A ransomware attack against a widely used payment processor has forced data breach notifications from several cities in California and Washington. Automatic Funds Transfer Services (AFTS) is a payment processing service used by many cities and agencies in Washington, California, and other US states as a payment processor and address verification service. Because a wide variety of sensitive data is collected by AFTS for billing and verifying customers and residents, this attack can have a massive and widespread impact. The breach happened around February 3rd when a criminal gang named ‘Cuba Ransomware’ stole unencrypted files and deployed their ransomware against AFTS. The attack has caused serious disruption to the AFTS business operations, making their website unavailable and stopping payment processing. Like other human-operated ransomware, Cuba Ransomware breaches a network, slowly spreads through servers, steals network credentials and unencrypted files, and finally ends by deploying their ransomware to encrypt the devices. According to the data leak site, the Cuba gang claims to have stolen “financial documents, correspondence with bank employees, account movements, balance sheets, and tax documents.” If the Cuba gang cannot find a buyer for their stolen data, they will most likely release it for free, allowing the data to be used by other cybercriminals. Due to the large amount of data potentially stolen by the Cuba ransomware gang, cities utilizing AFTS have begun releasing data breach notifications. The potential data that was stolen may include names, addresses, phone numbers, license plate numbers, VINs, credit card information, scanned paper checks, and billing details. Currently, the California Department of Motor Vehicles, the Washington cities of Kirkland, Lynnwood, Monroe, Redmond, Seattle, Lakewood Water District, and the Port of Everett has disclosed data breach notifications with more cities likely adding to the list soon.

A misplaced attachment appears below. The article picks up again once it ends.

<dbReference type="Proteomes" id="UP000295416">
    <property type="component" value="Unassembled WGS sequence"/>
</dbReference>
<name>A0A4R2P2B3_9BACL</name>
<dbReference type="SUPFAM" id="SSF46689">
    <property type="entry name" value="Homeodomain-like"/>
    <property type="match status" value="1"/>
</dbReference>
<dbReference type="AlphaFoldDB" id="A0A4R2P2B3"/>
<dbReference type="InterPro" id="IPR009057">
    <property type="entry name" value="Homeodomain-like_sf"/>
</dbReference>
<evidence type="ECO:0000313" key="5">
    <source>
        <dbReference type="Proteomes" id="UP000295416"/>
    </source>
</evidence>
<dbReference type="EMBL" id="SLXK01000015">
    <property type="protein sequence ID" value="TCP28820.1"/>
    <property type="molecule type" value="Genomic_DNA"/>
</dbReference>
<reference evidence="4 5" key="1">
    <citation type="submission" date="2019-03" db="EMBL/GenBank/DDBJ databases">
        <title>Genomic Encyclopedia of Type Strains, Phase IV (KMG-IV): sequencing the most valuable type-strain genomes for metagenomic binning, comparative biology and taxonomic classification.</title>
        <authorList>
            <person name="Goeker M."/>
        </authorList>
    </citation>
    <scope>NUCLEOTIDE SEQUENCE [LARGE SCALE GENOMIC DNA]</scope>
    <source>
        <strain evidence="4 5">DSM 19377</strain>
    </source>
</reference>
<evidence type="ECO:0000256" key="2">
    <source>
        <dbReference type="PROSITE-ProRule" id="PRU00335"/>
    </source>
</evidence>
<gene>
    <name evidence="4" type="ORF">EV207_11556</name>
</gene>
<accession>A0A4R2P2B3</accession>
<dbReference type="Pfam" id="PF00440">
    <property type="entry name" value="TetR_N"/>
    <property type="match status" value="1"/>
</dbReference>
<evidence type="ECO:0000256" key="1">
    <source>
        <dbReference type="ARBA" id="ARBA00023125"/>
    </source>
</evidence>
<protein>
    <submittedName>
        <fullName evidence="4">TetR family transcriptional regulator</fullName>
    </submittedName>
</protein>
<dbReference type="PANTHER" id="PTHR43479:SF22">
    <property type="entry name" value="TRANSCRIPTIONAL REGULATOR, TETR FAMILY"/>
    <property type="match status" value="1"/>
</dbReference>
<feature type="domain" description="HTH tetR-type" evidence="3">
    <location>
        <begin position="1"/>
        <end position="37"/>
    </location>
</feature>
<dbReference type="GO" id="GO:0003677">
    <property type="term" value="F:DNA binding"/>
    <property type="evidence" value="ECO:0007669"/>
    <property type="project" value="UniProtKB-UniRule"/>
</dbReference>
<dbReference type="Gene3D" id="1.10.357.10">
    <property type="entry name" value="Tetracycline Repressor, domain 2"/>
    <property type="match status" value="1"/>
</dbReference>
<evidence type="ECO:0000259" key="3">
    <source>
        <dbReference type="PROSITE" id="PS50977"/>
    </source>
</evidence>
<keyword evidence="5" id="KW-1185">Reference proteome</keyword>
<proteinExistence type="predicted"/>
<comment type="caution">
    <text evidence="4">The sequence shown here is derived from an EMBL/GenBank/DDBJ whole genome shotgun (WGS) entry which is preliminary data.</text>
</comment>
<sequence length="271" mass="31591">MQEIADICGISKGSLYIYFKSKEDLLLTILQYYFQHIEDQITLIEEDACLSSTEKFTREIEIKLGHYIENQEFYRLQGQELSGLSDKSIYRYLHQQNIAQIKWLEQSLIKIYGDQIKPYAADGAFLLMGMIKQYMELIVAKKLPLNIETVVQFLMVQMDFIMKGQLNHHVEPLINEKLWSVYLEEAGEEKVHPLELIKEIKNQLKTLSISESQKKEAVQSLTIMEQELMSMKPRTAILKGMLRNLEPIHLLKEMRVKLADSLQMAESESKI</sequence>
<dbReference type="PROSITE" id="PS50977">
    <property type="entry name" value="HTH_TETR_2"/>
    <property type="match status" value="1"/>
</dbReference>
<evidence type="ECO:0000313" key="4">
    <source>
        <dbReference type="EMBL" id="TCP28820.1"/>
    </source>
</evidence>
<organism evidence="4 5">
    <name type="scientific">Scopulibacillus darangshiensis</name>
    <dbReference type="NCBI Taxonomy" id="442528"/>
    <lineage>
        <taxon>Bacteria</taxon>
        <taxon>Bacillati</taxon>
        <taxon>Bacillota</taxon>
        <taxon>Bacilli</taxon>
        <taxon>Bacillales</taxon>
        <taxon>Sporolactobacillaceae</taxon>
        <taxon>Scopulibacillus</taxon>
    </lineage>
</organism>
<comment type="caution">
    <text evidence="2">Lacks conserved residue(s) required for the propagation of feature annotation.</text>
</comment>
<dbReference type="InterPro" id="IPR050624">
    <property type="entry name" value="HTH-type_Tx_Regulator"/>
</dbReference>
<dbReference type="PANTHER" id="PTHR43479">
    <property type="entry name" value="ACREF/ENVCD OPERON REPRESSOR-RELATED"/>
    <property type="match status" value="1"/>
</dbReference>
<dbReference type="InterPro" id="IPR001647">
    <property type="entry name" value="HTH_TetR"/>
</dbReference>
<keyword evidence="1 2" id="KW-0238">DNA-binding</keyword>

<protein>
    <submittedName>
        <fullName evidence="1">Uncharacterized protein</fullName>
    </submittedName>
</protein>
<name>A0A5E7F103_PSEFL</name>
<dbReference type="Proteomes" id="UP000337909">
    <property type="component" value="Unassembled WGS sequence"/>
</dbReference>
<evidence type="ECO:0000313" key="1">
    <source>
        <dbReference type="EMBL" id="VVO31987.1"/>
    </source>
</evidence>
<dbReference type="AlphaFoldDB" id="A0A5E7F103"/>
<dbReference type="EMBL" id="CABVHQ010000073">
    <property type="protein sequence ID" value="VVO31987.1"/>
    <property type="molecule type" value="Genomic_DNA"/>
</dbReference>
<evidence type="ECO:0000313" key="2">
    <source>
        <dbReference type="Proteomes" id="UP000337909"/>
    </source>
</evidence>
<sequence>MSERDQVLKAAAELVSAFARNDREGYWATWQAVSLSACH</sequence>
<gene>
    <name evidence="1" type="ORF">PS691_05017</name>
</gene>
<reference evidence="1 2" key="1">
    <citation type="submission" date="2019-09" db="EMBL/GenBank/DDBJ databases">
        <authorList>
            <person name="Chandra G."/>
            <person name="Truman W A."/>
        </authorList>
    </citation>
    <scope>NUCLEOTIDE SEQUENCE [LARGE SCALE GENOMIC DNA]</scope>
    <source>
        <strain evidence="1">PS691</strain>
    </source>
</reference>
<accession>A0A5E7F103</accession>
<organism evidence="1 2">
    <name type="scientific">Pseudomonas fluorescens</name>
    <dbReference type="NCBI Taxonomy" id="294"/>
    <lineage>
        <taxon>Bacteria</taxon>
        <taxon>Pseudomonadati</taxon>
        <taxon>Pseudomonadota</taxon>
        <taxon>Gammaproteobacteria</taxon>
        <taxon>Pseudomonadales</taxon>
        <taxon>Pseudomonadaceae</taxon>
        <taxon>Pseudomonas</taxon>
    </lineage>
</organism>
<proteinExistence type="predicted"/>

Organizations are highly recommended to not only audit their network services, but their third-party vendors should also be audited. Routine penetration testing into networks should be a component in any security profile. As for individuals affected by these breaches, they should keep a watch over their banking and credit institutions for unusual and malicious activity on their accounts. If any unusual activity is found, it should be reported to the person’s banking institution so the incident can be investigated.
Source Article: https://www.bleepingcomputer.com/news/security/us-cities-disclose-data-breaches-after-vendors-ransomware-attack/